JUNEAU, Alaska — Police have ended a criminal investigation into a hazing ritual involving Juneau high school athletes and a wooden paddle that might have crossed the line into assault after no witnesses were willing to come forward.
“We know who was there, we know who did the paddling, we know who got paddled,” Police Chief Bryce Johnson told the Juneau Empire. “We’re pretty comfortable we know the majority of what happened, but we don’t have any of the people who got paddled willing to be a victim and step forward and say, ‘I’m willing to testify.’”
Parents have complained their high school-age children who are athletes were kidnapped and beaten with paddles May 31.
Johnson said the investigation showed the culprits came from all three high schools in Juneau, not just one as some parents previously believed.
He said possibly the most troubling part of the investigation was that this hazing has been going on for at least a decade, maybe longer.
“There’s a lengthy culture and tradition of this genre of activity going on,” he said. “You have a cycle (where) the kids that were paddled four years ago are the ones doing it four years later.”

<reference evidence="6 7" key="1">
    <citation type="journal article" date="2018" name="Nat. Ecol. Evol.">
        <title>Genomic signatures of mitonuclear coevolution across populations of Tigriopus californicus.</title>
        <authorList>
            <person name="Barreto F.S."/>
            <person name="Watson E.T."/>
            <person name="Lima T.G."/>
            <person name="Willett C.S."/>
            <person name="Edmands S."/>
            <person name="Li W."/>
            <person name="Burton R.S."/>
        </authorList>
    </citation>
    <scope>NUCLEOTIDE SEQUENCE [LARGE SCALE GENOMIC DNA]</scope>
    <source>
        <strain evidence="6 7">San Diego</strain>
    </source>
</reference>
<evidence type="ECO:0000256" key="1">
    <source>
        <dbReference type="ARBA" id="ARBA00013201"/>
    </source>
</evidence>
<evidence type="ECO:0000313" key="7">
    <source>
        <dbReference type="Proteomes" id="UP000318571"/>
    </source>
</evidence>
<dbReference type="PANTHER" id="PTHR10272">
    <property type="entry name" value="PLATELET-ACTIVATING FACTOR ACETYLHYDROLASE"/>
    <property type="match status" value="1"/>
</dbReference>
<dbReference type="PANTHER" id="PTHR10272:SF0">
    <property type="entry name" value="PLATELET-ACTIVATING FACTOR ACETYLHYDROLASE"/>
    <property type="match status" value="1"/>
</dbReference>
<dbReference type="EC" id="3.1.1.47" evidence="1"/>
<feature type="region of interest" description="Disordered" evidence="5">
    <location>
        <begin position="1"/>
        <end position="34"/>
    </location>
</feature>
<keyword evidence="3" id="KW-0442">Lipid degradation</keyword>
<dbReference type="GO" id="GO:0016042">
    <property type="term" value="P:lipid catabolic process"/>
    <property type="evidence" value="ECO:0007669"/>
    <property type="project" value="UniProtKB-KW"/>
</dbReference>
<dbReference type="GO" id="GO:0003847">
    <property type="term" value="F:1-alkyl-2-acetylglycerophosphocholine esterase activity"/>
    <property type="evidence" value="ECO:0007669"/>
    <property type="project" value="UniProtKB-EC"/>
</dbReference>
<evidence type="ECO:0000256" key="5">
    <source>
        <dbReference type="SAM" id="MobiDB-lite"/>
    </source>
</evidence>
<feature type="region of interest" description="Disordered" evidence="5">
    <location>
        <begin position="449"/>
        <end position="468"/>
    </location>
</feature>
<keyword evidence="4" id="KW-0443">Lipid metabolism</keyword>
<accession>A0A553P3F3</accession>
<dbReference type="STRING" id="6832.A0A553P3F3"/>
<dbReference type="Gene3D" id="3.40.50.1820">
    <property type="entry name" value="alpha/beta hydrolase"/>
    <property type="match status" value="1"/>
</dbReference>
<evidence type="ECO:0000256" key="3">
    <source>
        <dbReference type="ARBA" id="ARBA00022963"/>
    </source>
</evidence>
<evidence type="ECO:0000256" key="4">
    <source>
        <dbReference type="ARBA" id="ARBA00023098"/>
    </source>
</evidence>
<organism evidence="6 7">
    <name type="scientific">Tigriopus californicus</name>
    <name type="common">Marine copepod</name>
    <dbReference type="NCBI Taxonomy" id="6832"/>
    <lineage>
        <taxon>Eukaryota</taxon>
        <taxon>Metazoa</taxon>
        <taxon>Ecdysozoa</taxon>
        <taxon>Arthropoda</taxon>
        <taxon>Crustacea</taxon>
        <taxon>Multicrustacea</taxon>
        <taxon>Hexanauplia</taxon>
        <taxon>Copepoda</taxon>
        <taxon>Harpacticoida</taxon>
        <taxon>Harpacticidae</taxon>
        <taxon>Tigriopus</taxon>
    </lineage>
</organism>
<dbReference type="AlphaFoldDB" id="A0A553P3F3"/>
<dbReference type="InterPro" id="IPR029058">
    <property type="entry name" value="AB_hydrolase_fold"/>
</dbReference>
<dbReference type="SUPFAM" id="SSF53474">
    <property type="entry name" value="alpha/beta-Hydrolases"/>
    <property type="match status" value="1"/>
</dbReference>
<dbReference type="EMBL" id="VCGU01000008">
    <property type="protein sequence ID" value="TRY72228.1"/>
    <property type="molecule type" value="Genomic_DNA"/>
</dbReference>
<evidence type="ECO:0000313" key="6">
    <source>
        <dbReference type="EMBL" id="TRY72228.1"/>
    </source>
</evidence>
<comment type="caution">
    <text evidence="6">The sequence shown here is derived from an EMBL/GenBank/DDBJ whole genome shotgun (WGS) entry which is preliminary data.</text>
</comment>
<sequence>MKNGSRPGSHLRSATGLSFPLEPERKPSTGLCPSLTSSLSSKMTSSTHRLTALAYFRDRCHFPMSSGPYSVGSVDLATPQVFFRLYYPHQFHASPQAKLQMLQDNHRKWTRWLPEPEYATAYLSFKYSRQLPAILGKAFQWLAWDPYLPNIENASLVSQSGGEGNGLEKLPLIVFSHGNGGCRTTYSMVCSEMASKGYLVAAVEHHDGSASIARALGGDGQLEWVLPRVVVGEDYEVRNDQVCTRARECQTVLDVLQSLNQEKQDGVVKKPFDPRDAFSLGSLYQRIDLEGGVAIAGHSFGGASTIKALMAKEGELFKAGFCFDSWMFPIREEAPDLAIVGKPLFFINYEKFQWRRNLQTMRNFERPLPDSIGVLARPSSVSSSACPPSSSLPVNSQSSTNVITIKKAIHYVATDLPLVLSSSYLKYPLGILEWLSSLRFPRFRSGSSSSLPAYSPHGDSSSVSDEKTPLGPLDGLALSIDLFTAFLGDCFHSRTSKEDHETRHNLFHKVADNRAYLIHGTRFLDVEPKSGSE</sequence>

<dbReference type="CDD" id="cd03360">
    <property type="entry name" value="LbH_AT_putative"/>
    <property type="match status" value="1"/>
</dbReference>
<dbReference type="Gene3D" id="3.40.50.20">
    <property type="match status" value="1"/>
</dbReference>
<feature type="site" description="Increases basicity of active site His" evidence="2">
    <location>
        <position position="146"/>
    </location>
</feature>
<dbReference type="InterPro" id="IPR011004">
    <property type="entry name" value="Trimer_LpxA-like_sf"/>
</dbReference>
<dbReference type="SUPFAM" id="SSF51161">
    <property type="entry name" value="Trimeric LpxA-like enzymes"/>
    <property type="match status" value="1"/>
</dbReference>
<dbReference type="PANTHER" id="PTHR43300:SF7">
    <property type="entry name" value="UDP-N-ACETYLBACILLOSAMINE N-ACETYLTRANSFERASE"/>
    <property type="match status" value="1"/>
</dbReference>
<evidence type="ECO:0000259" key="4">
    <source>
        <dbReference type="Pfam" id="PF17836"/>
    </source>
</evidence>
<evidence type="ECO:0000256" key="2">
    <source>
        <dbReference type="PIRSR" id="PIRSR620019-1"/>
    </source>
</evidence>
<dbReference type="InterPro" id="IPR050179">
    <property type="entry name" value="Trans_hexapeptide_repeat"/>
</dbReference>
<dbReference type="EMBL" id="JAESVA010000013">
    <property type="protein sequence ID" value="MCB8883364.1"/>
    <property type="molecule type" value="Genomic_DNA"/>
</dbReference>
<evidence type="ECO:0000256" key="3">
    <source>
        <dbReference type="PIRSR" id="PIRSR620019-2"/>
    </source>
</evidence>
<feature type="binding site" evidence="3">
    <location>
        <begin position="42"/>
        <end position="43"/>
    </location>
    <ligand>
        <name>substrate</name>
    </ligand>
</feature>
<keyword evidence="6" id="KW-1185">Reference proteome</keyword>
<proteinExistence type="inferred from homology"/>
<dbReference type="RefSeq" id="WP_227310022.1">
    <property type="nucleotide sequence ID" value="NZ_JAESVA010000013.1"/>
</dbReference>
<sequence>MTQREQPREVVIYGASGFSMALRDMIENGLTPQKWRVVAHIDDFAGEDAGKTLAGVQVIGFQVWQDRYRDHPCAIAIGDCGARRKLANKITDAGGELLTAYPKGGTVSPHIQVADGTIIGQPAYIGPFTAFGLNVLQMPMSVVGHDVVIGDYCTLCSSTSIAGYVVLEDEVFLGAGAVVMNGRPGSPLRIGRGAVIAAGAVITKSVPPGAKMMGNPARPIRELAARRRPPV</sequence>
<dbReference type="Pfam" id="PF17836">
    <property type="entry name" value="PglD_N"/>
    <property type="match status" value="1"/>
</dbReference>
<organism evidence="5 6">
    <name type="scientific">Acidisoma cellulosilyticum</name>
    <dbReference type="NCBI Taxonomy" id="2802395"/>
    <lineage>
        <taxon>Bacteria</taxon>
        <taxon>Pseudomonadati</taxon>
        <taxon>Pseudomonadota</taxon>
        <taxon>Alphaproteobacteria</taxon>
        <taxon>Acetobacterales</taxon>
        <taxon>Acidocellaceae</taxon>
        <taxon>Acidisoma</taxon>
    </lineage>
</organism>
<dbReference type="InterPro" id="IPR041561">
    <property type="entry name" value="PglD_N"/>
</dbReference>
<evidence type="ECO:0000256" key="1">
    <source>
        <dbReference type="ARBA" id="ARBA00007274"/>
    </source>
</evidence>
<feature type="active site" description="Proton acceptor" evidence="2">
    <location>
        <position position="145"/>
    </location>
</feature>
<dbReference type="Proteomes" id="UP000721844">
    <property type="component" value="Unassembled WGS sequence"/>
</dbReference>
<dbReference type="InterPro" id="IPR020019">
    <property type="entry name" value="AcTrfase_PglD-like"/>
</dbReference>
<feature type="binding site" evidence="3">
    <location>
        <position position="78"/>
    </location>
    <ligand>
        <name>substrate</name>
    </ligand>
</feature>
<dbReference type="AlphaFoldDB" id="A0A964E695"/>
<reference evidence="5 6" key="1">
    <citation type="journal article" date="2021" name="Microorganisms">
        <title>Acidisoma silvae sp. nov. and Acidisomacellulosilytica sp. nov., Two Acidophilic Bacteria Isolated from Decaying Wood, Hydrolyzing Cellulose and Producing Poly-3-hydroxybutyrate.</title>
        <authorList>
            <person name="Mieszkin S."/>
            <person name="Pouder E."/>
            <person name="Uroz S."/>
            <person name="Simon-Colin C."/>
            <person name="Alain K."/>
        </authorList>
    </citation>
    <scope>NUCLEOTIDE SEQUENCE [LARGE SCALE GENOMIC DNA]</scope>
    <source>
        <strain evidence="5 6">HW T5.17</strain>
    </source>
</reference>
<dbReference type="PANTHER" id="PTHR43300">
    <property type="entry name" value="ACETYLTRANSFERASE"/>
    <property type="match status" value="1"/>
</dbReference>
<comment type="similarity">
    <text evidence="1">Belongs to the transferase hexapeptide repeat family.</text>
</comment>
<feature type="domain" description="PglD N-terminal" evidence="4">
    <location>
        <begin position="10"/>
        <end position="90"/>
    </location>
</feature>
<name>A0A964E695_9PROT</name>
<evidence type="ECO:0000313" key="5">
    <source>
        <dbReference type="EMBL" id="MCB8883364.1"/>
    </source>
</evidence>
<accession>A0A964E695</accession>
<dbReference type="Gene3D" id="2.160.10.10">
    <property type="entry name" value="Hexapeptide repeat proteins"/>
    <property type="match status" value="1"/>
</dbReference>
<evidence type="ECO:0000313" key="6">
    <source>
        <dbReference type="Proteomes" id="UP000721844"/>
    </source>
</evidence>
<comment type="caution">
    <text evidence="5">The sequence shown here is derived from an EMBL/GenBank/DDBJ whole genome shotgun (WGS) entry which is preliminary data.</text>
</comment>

Johnson said he believes this crosses the line into bullying and criminal behavior and must stop. He said their investigation was forwarded to the city attorney’s office, which will send it to the school district. School officials could impose sanctions it deems necessary.
“If we had a witness that would come forward and say, ‘This happened to me at this time and I would like to press charges,’ then we think we could put together a case and do that, but we don’t have that,” he said.
He said witnesses weren’t willing to come forward for a number of reasons, including fear of retaliation, being ostracized by their teammates and not wishing to rat out friends.
Another reason may be that the athletes feel this is their rite of passage.
“Victims make decisions for their individual lives, and we gave them the opportunity to come forward, and at the end of the day, it’s their choice whether they want to or not,” he said. “I can understand their reasons for not doing it and we’ll respect them.”